Science, Technology, Engineering, Arts and Mathematics (STEAM)

Overview

In today’s fast-evolving world increasingly dominated by algorithms, artificial intelligence, automation and robotics, every economy needs a workforce trained in innovation, science and technology. This is why many countries have reformed their education system to feature STEAM education.

 

Recognising the importance of STEAM and following a consultation with key stakeholders, Hong Kong government released a report in 2016 on the promotion of STEAM education, which sets out recommendations for primary and secondary schools. Furthermore, the Education Bureau provides funding and other kinds of support to schools to promote STEAM programmes. For example, it launched a STEAM Education Centre last year as part of its Arts and Technology Education Centre, to strengthen support for technology education in schools. Despite these efforts, Hong Kong is still being criticized for lagging behind in this aspect. There are a number of reasons for this. Foremost is Hong Kong’s failure to give priority to STEAM subjects in its school syllabus. Among the four subjects (Science, Technology, Engineering and Mathematics), only math is mandatory throughout the six years of secondary school education, but engineering and technology-related subjects are not. Furthermore, even after the introduction of the new senior secondary curriculum in 2009, science subjects remain electives for senior secondary students.

 

According to a study by the Legislative Council, the percentage of senior secondary students taking science-related subjects has dropped since 2009, and this should offer an insight into why it is critical to let children learn STEAM subjects as early as possible so that they will not lose interest later in their lives.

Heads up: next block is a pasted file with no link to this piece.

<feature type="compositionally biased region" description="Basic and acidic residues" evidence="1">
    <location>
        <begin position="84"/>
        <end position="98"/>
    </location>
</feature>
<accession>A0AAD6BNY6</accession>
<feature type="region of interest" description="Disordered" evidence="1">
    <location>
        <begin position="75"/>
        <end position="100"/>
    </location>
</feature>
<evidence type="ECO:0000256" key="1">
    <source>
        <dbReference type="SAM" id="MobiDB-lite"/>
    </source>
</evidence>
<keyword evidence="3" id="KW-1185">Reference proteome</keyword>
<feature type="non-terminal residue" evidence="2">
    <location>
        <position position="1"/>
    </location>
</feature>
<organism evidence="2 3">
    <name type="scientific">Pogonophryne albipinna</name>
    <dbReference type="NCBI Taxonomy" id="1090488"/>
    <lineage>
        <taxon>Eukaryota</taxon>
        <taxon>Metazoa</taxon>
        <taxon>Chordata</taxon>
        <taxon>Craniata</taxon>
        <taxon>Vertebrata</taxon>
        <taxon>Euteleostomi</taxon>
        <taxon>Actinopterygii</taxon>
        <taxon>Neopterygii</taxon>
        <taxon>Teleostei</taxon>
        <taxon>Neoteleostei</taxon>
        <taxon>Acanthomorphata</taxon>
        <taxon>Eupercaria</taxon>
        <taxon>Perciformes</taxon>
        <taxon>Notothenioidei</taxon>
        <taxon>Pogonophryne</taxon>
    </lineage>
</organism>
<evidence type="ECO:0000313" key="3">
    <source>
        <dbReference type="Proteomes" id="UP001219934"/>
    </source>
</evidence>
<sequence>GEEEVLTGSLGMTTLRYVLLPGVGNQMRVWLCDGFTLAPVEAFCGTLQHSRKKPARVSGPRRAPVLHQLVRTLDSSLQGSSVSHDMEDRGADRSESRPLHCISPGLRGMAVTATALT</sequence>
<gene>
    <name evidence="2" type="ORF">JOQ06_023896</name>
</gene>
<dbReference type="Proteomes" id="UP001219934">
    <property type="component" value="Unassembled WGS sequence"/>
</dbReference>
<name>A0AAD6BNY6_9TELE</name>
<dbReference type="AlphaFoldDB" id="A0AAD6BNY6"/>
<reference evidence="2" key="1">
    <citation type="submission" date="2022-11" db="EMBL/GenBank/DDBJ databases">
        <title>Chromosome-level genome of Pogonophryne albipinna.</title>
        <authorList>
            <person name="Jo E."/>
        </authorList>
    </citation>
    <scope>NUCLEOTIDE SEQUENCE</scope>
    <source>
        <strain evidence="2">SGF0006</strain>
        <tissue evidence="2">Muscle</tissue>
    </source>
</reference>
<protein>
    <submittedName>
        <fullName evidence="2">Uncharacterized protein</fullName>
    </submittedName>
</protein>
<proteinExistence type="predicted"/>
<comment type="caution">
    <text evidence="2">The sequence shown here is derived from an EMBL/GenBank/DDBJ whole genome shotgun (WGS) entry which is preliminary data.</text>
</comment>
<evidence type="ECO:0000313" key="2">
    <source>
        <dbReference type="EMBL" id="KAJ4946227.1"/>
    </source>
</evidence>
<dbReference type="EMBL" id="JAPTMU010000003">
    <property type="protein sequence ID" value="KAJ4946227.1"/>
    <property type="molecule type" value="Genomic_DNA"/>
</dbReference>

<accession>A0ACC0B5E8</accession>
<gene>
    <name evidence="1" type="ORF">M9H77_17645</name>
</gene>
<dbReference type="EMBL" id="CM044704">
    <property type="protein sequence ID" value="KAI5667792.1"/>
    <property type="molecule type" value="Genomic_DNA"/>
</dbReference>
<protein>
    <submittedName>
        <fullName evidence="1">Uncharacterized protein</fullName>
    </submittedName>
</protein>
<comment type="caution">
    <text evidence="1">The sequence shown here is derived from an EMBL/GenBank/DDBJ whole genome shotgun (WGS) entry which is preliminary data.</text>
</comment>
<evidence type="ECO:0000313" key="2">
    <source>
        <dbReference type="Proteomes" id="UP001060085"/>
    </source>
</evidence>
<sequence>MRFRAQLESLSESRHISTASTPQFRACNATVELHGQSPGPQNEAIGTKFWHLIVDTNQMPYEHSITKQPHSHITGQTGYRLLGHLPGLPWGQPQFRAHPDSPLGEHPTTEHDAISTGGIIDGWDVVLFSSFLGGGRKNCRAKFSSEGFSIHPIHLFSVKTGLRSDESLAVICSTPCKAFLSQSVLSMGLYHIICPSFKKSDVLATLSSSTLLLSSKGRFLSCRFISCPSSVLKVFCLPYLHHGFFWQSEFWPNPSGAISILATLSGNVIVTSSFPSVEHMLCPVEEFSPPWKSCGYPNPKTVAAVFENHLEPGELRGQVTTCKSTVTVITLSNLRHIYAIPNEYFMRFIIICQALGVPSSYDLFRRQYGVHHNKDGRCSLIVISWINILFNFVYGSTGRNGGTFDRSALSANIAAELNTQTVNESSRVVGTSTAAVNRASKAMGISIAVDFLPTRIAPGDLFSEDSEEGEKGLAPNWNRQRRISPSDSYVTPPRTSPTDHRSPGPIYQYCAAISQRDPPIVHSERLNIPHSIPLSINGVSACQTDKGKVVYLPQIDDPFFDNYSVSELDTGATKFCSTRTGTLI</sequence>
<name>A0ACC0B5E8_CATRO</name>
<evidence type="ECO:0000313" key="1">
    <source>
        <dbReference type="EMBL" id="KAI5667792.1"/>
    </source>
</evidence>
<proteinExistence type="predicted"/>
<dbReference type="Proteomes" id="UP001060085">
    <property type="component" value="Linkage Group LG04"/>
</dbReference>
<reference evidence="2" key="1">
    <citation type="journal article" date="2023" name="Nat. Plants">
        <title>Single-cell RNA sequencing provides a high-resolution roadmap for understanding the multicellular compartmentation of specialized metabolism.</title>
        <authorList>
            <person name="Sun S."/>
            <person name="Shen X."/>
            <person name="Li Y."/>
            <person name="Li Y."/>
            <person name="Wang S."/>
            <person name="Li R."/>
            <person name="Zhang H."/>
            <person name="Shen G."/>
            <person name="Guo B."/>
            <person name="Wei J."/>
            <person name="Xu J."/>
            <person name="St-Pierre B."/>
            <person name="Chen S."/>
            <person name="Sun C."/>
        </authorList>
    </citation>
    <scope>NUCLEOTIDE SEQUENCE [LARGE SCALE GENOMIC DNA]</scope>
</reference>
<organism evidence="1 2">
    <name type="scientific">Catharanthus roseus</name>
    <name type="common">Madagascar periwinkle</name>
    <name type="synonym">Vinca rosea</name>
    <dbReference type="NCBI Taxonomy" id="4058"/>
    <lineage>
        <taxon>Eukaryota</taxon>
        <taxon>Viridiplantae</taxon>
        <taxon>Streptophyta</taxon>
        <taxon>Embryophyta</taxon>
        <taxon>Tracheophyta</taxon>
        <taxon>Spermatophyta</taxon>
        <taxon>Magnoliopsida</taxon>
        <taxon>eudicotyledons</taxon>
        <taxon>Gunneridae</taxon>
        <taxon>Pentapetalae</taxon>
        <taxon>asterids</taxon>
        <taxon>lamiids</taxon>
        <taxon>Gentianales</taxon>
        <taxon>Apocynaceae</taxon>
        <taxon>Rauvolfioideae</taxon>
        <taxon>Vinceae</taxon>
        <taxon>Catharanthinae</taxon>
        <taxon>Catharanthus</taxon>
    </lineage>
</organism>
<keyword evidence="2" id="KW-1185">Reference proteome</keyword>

In fact, if the world is to be governed by AI, technology, computers and robotics in the future, we must give our youth the knowledge and language required to command and manage these gadgets. It is logical to start teaching our young children the basics of coding, the language of programming, in primary school. After all, many of our toddlers today are well acquainted with smartphones or tablets. They are the new generation of this digital age.
 

In Hong Kong, we are failing to nurture an interest in STEAM in our young children. Without that, the young won’t be motivated to learn math, science or technology. We must understand that young children cannot be forced to learn by simply dangling a high-paying job in the future. We must encourage students to create and to innovate based on their scientific knowledge, logical reasoning and creativity in a constant process of trial and error. This is the Achilles’ heel of Hong Kong education, in which model answers, exam skills and strategies dominate the system. Students are trained to follow one way which would earn them flying colours in public exams. They are discouraged to come up with their own way to succeed and failure is taught to be avoided instead of something that can be embraced. Even now Singapore are less exam-oriented, we should take this opportunity to promote STEAM education to genuinely improve our education system that allows future generations to thrive with their interests and creativity.

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